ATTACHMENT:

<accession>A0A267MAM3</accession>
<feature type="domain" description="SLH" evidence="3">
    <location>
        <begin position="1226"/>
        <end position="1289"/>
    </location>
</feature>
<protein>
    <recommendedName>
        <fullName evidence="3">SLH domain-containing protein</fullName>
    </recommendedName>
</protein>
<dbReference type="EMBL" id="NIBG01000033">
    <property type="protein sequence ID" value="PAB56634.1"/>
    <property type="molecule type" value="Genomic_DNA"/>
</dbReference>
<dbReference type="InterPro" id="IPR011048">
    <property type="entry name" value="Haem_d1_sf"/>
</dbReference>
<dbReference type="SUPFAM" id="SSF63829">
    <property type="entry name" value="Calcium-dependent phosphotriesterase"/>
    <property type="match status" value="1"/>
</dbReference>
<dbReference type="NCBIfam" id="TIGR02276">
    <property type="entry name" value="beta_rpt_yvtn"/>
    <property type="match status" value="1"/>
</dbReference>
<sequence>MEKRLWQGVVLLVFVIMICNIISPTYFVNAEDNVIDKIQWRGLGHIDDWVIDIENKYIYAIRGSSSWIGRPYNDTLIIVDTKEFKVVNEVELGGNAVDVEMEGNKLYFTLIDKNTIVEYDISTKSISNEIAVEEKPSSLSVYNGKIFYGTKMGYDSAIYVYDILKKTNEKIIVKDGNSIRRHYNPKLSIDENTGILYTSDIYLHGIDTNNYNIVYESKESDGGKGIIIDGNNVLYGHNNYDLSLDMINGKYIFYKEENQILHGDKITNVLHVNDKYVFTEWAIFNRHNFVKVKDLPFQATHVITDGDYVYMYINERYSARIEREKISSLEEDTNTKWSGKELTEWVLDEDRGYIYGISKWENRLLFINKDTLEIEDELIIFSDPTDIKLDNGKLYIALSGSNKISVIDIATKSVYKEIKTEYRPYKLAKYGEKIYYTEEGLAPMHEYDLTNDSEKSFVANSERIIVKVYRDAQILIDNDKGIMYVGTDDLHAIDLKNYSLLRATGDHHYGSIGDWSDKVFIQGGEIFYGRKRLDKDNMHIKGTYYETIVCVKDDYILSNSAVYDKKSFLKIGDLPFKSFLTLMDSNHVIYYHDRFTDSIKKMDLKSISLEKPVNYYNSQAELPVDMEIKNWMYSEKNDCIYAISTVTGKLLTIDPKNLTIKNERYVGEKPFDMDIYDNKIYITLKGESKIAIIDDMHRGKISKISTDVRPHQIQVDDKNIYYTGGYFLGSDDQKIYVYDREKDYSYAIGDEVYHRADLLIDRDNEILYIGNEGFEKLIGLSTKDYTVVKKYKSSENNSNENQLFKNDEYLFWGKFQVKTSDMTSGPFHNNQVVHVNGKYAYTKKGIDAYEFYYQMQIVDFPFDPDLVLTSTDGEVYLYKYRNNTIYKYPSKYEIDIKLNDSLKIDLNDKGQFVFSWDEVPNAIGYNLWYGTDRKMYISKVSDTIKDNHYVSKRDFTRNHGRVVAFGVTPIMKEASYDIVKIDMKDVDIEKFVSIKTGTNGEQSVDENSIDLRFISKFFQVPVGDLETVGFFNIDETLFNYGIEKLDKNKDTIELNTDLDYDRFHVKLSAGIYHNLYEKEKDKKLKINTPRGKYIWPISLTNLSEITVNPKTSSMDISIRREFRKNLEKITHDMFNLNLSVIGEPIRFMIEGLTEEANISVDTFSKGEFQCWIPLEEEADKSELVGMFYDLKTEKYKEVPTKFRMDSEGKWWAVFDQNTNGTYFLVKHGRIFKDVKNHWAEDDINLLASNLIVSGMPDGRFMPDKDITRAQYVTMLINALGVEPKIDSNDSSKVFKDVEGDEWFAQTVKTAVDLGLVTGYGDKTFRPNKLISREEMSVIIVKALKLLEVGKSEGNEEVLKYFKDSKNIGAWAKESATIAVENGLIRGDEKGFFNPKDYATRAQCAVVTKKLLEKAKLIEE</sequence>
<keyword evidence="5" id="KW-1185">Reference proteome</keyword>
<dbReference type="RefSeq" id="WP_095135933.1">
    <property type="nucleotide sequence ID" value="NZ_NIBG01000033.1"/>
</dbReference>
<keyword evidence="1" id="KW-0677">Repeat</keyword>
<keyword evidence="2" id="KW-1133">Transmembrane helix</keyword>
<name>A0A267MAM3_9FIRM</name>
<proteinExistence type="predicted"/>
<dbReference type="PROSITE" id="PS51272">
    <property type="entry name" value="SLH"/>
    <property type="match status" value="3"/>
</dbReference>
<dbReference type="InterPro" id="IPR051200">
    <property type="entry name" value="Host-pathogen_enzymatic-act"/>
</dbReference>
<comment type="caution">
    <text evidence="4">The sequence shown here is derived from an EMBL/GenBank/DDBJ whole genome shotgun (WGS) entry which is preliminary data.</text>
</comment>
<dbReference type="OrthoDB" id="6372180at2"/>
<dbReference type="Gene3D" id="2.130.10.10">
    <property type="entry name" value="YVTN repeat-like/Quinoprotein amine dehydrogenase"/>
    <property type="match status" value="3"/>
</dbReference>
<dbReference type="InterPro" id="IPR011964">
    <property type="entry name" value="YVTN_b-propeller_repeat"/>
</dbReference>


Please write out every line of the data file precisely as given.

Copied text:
<accession>A0A267MAM3</accession>
<feature type="domain" description="SLH" evidence="3">
    <location>
        <begin position="1226"/>
        <end position="1289"/>
    </location>
</feature>
<protein>
    <recommendedName>
        <fullName evidence="3">SLH domain-containing protein</fullName>
    </recommendedName>
</protein>
<dbReference type="EMBL" id="NIBG01000033">
    <property type="protein sequence ID" value="PAB56634.1"/>
    <property type="molecule type" value="Genomic_DNA"/>
</dbReference>
<dbReference type="InterPro" id="IPR011048">
    <property type="entry name" value="Haem_d1_sf"/>
</dbReference>
<dbReference type="SUPFAM" id="SSF63829">
    <property type="entry name" value="Calcium-dependent phosphotriesterase"/>
    <property type="match status" value="1"/>
</dbReference>
<dbReference type="NCBIfam" id="TIGR02276">
    <property type="entry name" value="beta_rpt_yvtn"/>
    <property type="match status" value="1"/>
</dbReference>
<sequence>MEKRLWQGVVLLVFVIMICNIISPTYFVNAEDNVIDKIQWRGLGHIDDWVIDIENKYIYAIRGSSSWIGRPYNDTLIIVDTKEFKVVNEVELGGNAVDVEMEGNKLYFTLIDKNTIVEYDISTKSISNEIAVEEKPSSLSVYNGKIFYGTKMGYDSAIYVYDILKKTNEKIIVKDGNSIRRHYNPKLSIDENTGILYTSDIYLHGIDTNNYNIVYESKESDGGKGIIIDGNNVLYGHNNYDLSLDMINGKYIFYKEENQILHGDKITNVLHVNDKYVFTEWAIFNRHNFVKVKDLPFQATHVITDGDYVYMYINERYSARIEREKISSLEEDTNTKWSGKELTEWVLDEDRGYIYGISKWENRLLFINKDTLEIEDELIIFSDPTDIKLDNGKLYIALSGSNKISVIDIATKSVYKEIKTEYRPYKLAKYGEKIYYTEEGLAPMHEYDLTNDSEKSFVANSERIIVKVYRDAQILIDNDKGIMYVGTDDLHAIDLKNYSLLRATGDHHYGSIGDWSDKVFIQGGEIFYGRKRLDKDNMHIKGTYYETIVCVKDDYILSNSAVYDKKSFLKIGDLPFKSFLTLMDSNHVIYYHDRFTDSIKKMDLKSISLEKPVNYYNSQAELPVDMEIKNWMYSEKNDCIYAISTVTGKLLTIDPKNLTIKNERYVGEKPFDMDIYDNKIYITLKGESKIAIIDDMHRGKISKISTDVRPHQIQVDDKNIYYTGGYFLGSDDQKIYVYDREKDYSYAIGDEVYHRADLLIDRDNEILYIGNEGFEKLIGLSTKDYTVVKKYKSSENNSNENQLFKNDEYLFWGKFQVKTSDMTSGPFHNNQVVHVNGKYAYTKKGIDAYEFYYQMQIVDFPFDPDLVLTSTDGEVYLYKYRNNTIYKYPSKYEIDIKLNDSLKIDLNDKGQFVFSWDEVPNAIGYNLWYGTDRKMYISKVSDTIKDNHYVSKRDFTRNHGRVVAFGVTPIMKEASYDIVKIDMKDVDIEKFVSIKTGTNGEQSVDENSIDLRFISKFFQVPVGDLETVGFFNIDETLFNYGIEKLDKNKDTIELNTDLDYDRFHVKLSAGIYHNLYEKEKDKKLKINTPRGKYIWPISLTNLSEITVNPKTSSMDISIRREFRKNLEKITHDMFNLNLSVIGEPIRFMIEGLTEEANISVDTFSKGEFQCWIPLEEEADKSELVGMFYDLKTEKYKEVPTKFRMDSEGKWWAVFDQNTNGTYFLVKHGRIFKDVKNHWAEDDINLLASNLIVSGMPDGRFMPDKDITRAQYVTMLINALGVEPKIDSNDSSKVFKDVEGDEWFAQTVKTAVDLGLVTGYGDKTFRPNKLISREEMSVIIVKALKLLEVGKSEGNEEVLKYFKDSKNIGAWAKESATIAVENGLIRGDEKGFFNPKDYATRAQCAVVTKKLLEKAKLIEE</sequence>
<keyword evidence="5" id="KW-1185">Reference proteome</keyword>
<dbReference type="RefSeq" id="WP_095135933.1">
    <property type="nucleotide sequence ID" value="NZ_NIBG01000033.1"/>
</dbReference>
<keyword evidence="1" id="KW-0677">Repeat</keyword>
<keyword evidence="2" id="KW-1133">Transmembrane helix</keyword>
<name>A0A267MAM3_9FIRM</name>
<proteinExistence type="predicted"/>
<dbReference type="PROSITE" id="PS51272">
    <property type="entry name" value="SLH"/>
    <property type="match status" value="3"/>
</dbReference>
<dbReference type="InterPro" id="IPR051200">
    <property type="entry name" value="Host-pathogen_enzymatic-act"/>
</dbReference>
<comment type="caution">
    <text evidence="4">The sequence shown here is derived from an EMBL/GenBank/DDBJ whole genome shotgun (WGS) entry which is preliminary data.</text>
</comment>
<dbReference type="OrthoDB" id="6372180at2"/>
<dbReference type="Gene3D" id="2.130.10.10">
    <property type="entry name" value="YVTN repeat-like/Quinoprotein amine dehydrogenase"/>
    <property type="match status" value="3"/>
</dbReference>
<dbReference type="InterPro" id="IPR011964">
    <property type="entry name" value="YVTN_b-propeller_repeat"/>
</dbReference>